the court is petitioned to order the
clerk to permit reporters of the News
to examine any and all petitions filed
in the courts of- that county. The suit
arose from the refusal of the clerk to
give the News access to the papers
filed last Friday in the Beckwith di
vorce case.
The proceeding is an action in man
damus wherein the News alleges that
the clerk of the court is concealing, il
legally, pfibli6' records which are by
law open to the inspection of not only
the News, but any citizen, and that a
discrimination in favor of parties to
this particular suit is being shown, in
an endeavor to keep from the public
the particplars of a bill as recited in
the petition.
Behind the filing of the suit is the
is endorsed by thousands of men and
women in all walks of life, and why?.
Becausc It cured them of ailments of
the Stomach,, Liver and Kidneys after
all else had failed. If you are still skep
tical just try one bottle of the cele
today and let it prove, for itself that it
can cure Flatulency, Bloating, Dyspep
sia, Indigestion, Costiveness, Colds,
Grippe or Malaria. It :s absolutely
pure. ...j..
bogey of the newspaper man—the
scoop. The News heard the suit had
been filed, but could not see the papers
and therefore could not use the story.
But when the summons was served on
representatives of the Lincoln family
In Chicago, the story came out in the
windy city and the Mt. Pleasant pa
pers were twelve hours late.
"A great deal is being made of the
administration's attitude towards rail
roads and large corporations," says
Henry Clews, the New York banker in
his weekly stock market review, "but
as a matter of fact, Mr. Roosevelt's
aggressive policy in these matters has
had less effect upon the market (rallies
than is supposed.
"The attack upon the Northern Se
curities company the move for abol
ishment of railroad rebates the beef
trust, and Standard Oil investigations,
all had little or no effect upon the
market, when natural conditions and
speculative forces were arrayed on the
bull side. It so happens that natural
forces and speculative operations for
the last few weeks have been arrayed
on the bear side consequently, the
declines have, /n quarters antagonistic
to the President, ueen attributed to the
latter's aggressive attitude. This is
done, no doubt, for the purpose of dis
crediting the President and throwing
upon him the opus of present stock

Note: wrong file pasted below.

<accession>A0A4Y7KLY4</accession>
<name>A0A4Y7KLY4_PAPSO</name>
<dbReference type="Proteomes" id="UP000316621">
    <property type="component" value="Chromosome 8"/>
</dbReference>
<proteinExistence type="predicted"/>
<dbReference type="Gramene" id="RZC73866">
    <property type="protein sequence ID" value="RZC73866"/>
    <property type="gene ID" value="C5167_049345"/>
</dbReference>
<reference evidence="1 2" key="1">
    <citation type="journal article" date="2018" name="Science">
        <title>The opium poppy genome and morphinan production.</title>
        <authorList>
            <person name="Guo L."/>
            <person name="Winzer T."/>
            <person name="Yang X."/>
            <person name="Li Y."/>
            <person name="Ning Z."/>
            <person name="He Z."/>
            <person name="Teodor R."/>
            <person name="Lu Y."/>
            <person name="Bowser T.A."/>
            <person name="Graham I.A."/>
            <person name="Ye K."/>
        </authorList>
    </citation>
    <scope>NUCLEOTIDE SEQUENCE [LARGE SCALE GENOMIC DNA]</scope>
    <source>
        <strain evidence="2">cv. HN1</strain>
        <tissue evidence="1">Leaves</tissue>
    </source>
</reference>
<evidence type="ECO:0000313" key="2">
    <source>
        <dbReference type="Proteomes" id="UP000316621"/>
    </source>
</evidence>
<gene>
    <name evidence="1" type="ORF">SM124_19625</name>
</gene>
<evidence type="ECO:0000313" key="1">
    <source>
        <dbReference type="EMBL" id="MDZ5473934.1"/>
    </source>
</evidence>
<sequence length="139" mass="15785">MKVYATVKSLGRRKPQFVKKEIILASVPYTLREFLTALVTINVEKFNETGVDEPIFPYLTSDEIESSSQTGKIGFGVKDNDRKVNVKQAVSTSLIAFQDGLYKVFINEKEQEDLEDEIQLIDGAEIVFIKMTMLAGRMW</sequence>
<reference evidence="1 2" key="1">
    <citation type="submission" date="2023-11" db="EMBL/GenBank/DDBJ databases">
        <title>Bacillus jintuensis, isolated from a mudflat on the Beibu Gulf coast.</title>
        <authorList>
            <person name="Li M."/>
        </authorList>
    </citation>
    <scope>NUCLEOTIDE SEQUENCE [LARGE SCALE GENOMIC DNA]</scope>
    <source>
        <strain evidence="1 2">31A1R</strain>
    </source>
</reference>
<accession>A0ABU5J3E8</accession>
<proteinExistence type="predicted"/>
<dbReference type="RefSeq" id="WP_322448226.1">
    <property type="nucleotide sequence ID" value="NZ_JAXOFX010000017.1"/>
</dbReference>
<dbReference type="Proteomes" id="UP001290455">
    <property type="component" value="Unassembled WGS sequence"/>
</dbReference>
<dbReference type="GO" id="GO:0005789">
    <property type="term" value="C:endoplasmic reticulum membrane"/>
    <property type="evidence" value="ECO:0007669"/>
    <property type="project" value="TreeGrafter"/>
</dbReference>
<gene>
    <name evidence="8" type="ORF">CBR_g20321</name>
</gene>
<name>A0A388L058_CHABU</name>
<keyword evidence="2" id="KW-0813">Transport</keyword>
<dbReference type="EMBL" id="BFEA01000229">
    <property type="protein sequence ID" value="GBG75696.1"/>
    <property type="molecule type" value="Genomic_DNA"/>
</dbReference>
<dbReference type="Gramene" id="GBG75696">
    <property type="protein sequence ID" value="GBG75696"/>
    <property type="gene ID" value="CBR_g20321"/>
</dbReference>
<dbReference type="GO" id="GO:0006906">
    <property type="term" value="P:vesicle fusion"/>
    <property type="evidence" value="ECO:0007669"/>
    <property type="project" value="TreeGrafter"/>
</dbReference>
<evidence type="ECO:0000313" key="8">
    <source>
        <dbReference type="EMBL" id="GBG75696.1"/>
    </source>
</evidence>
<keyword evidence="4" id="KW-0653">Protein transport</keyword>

market conditions, for which he is, in
fact, in no great degree responsible.
Mr. Roosevelt is probably Intent upon
securing reforms in railroad and large
corporate management, and is known
to be distinctly in favor of restraining
monopolistic,tendencies. It can be pos
itively state'd, however, that he does
not contemplate any new legislation
during this session of congress and
that his plans are not as radical as
represented. Of course, it is probable
that agitation on these subjects of a
political character may be temporarily
disturbing to stock market values, es
pecially when it interferes with the
plans of some of oiir great financial
"In the end, however, Mr. Rbose
velt's attitude is likely to be beneficial
to the very corporations which are now
apparently antagonistic to him. Neith
er they nor their stockholders can suf
fer except temporarily from the stand
that the President takes for sound
management and fair dealing with
men. His intention also of curbing the
excesses of some organizations is un
doubtedly desirable for the people's
welfare and eventually will prove bene
ficial, for the building up within a na
tion a series of powers, such as those
exercised by a few men controlling our
great corporations, threatens the sta
bility of the republic and breeds social
ism at an alarming pace."
"By curbing new forces and bringing
them within the pale of the law, the
President is averting disasters which
would sink into insignificance when
compared with the temporary unpleas
antness of such readjustments as are
now being effected. Mr. Roosevelt has
the power of public opinion behind
him, without which he could effect